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Dr. Park invites questions from the community

Posted: Tue Feb 02, 2016 10:11 pm
by JoeStrout
I've been contacted by Dr. Jaeyoung Park of EMC2. He expresses his appreciation for the Talk-Polywell community. As a token of appreciation, and considering that they no longer work for the Navy and thus no longer have to keep mum, he is inviting the community to come up with a "Top 10 Questions" list for him, and he will provide answers!

Here's how it will work. We'll take the next week, through the weekend, to discuss what might be good questions to ask. Propose and discuss your questions here. If we have more than 10 good candidate questions towards the end of the week, we'll take an informal vote and try to reach consensus over the weekend.

I'll send Dr. Park our list on Monday, and post his replies when I get them.

So! What do you think, everyone? Here's your chance. What are the most important questions you would like to know the answers to with regard to polywell fusion?

Re: Dr. Park invites questions from the community

Posted: Tue Feb 02, 2016 10:21 pm
by mvanwink5
What is the target $30M machine, and why not just put the required hardware on WB-8 instead of a new machine.

Can results be obtained quicker than 3 years if expediting funds are obtained?

Re: Dr. Park invites questions from the community

Posted: Tue Feb 02, 2016 11:08 pm
by Skipjack
Thanks Joe! This is great!
And thanks to Dr Park for the opportunity to ask him questions. This is very exciting!
Here are my first few questions:
I hear target fuel for the first reactor is D+T. Is that to play it safe? What are the prospects for D+D, Tritium catalyzed D+D or even He3 catalyzed D+D (with Tritium or He3 bred from fusing D+D).
What scaling laws do you expect (if it is not too early to ask that)?
Why did the Navy end its involvement?
I am sure, I will be able to think of more until Monday.

Re: Dr. Park invites questions from the community

Posted: Tue Feb 02, 2016 11:19 pm
by ladajo
Somebody needs to figure out how to contact Art Carlson!

Re: Dr. Park invites questions from the community

Posted: Wed Feb 03, 2016 1:21 am
by bennmann
Focus fusion is using Indiegogo as a scientific platform.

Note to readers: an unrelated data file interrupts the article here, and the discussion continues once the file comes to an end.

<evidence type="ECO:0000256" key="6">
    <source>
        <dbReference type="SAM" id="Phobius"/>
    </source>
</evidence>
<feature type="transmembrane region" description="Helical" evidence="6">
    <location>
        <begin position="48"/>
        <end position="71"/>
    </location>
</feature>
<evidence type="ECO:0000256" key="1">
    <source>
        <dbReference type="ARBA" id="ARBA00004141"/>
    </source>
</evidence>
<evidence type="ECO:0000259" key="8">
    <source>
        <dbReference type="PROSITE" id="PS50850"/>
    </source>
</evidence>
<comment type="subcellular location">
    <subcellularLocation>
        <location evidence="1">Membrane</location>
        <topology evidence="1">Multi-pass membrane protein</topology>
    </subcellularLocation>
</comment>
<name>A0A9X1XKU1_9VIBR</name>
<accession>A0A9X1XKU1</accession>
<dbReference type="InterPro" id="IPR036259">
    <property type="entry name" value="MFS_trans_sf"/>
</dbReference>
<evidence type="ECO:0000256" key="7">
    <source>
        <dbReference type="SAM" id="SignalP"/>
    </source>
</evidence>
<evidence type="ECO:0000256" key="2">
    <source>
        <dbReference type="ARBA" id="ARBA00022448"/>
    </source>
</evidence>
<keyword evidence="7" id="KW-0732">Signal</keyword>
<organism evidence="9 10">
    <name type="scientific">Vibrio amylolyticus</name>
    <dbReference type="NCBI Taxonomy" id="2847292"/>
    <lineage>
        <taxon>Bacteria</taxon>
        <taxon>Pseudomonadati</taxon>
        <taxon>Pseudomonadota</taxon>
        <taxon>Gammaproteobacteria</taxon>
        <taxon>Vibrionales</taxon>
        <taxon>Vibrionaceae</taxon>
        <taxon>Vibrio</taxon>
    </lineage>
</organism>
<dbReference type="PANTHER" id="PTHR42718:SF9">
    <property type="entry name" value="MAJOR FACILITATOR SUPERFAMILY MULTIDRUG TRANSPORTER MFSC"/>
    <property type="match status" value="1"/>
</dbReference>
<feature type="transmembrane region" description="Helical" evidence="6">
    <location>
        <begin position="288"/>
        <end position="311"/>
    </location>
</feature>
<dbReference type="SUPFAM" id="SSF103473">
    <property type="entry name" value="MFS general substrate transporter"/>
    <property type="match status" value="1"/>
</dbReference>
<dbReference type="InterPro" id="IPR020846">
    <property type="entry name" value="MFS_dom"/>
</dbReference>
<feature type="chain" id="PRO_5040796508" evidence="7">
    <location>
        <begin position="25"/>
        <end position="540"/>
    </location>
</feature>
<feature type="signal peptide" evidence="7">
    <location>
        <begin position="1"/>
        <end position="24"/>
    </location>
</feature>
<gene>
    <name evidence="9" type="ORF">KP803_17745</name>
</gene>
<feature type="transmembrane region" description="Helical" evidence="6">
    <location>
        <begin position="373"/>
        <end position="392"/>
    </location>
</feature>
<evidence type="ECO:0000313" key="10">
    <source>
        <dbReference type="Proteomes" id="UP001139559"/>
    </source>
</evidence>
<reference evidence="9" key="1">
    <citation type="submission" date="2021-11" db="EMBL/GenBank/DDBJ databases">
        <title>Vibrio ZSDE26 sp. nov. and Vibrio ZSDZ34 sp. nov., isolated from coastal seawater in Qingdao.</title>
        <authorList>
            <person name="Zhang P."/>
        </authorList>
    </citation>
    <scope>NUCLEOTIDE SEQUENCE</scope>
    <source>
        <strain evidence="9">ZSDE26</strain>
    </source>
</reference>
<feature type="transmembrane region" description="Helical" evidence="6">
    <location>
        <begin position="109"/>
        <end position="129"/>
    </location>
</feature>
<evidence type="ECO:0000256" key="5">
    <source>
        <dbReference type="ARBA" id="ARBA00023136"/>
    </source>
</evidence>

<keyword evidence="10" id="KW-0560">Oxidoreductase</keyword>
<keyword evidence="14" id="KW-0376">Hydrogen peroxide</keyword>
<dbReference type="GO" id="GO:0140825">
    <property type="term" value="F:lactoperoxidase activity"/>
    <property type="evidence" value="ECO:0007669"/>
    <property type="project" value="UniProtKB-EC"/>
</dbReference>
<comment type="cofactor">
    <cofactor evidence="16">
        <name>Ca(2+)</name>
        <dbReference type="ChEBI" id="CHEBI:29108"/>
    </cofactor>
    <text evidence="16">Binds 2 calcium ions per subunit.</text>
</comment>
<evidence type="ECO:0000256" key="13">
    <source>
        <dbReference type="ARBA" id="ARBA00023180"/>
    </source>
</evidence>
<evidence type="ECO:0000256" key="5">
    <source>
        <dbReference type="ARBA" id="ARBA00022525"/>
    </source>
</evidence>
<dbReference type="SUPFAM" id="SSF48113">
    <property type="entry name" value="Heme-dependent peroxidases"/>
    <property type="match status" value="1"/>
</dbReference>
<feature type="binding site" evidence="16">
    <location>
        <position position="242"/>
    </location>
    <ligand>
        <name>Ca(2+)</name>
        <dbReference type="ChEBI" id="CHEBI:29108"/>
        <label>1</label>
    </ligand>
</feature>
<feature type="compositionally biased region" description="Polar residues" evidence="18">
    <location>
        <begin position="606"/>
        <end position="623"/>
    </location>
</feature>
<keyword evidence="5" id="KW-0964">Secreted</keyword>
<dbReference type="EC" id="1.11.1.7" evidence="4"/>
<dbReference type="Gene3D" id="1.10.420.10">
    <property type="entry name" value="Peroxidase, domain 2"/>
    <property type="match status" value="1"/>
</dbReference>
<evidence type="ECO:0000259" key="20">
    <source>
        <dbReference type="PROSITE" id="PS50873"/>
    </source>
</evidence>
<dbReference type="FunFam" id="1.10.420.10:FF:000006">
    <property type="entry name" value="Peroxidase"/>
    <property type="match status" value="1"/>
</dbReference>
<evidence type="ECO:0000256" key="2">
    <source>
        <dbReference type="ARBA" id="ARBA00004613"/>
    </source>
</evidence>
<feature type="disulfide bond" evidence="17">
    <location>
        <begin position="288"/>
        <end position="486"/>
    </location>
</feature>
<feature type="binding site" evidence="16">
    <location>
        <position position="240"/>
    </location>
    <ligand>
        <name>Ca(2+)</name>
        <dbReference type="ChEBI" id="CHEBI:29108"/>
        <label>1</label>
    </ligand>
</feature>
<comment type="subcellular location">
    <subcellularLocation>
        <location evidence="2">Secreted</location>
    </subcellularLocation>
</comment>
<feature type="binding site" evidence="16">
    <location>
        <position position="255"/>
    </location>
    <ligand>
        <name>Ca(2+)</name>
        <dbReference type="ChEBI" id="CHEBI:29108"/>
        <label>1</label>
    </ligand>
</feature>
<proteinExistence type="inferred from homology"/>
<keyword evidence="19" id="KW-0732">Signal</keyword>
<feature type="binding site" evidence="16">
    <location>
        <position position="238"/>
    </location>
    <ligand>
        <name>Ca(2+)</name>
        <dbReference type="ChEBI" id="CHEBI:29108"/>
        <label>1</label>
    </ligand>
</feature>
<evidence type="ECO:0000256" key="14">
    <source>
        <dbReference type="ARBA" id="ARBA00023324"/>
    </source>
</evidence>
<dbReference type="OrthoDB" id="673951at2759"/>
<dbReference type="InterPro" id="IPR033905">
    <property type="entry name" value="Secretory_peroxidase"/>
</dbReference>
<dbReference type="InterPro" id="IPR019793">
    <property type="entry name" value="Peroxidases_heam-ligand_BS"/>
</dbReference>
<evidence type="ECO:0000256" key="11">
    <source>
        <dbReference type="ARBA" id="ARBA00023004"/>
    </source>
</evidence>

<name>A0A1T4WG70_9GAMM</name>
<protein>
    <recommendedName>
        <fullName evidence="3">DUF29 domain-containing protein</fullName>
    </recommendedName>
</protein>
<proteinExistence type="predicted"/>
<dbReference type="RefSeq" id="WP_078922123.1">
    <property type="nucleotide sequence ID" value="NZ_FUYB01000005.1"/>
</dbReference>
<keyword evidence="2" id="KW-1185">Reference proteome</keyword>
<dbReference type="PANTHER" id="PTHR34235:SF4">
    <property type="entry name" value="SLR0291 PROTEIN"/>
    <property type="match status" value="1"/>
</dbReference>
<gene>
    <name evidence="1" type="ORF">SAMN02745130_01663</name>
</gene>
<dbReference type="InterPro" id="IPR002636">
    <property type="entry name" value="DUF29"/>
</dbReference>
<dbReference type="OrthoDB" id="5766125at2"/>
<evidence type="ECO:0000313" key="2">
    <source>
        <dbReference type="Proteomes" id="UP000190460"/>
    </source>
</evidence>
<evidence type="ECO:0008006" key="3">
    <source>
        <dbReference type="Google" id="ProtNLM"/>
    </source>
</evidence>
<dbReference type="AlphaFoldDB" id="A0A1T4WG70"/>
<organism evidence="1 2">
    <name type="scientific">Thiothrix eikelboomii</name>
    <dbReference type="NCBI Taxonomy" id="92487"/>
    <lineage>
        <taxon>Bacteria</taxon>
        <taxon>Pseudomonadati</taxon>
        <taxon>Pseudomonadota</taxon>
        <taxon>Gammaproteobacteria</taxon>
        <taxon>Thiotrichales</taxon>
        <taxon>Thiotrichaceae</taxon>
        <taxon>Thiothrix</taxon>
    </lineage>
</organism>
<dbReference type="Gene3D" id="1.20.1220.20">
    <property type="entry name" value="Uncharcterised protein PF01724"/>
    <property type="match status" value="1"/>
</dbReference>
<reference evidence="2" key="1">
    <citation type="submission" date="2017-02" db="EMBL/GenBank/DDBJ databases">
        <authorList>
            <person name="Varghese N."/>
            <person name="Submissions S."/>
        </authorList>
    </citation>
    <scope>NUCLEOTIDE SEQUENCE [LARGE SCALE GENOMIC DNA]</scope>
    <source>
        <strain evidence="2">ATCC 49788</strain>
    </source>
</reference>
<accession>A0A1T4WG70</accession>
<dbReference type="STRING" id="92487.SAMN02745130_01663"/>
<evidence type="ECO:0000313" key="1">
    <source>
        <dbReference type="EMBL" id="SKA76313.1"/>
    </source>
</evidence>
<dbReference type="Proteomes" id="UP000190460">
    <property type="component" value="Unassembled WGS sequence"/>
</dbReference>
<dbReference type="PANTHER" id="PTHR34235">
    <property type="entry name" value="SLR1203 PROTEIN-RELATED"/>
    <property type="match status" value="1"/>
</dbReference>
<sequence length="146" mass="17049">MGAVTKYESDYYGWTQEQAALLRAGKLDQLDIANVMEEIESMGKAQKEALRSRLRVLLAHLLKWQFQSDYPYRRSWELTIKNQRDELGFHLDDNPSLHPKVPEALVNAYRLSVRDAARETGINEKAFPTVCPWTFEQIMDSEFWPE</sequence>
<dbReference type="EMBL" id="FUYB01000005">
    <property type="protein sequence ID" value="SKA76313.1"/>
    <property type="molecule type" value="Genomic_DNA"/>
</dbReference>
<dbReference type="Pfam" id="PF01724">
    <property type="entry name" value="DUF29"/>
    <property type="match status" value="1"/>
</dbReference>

Have you considered starting a polywell indiegogo for funding?

Re: Dr. Park invites questions from the community

Posted: Wed Feb 03, 2016 6:12 am
by choff
How does Lockheed Martins fusion project stack up to the Polywell fusor, in so far as available information allows for comparison?

Re: Dr. Park invites questions from the community

Posted: Wed Feb 03, 2016 6:13 am
by crowberry
What is Fusion One http://www.fusionone.co/ ? Will the $30 M Polywell research be done by Fusion One or is it unrelated to EMC2?

Re: Dr. Park invites questions from the community

Posted: Wed Feb 03, 2016 2:19 pm
by mattman
Fusion one is a company started in Nov 2014 by Randal Volberg (the former CEO of a lithium enhanced water company) in Vancouver. I would have written them off completely, but they managed to snag Dr. Paul Sieck (EMC2 former head plasma physicist) and Dr. Scott Cornish (who developed polywells at the University of Sydney, the strongest University research so far).

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The Lockheed Martin approach heats plasma differently, but it is chasing the same method of plasma trapping as the polywell. The heating is done with neutral beam injection, whereas the polywell uses an electric field to heat ions to fusion conditions. Trapping (ideally) is done using the plasmas' own, intrinsic magnetic properties (its diamagnetism) to reject the outside field. Harold Grad and others, worked it out that if this happens - the plasma forms two regions: a high pressure zone of no magnetic field in the center, and a high field region around the outside with no plasma. This is spelled out in the proposed polywell trapping mechanism.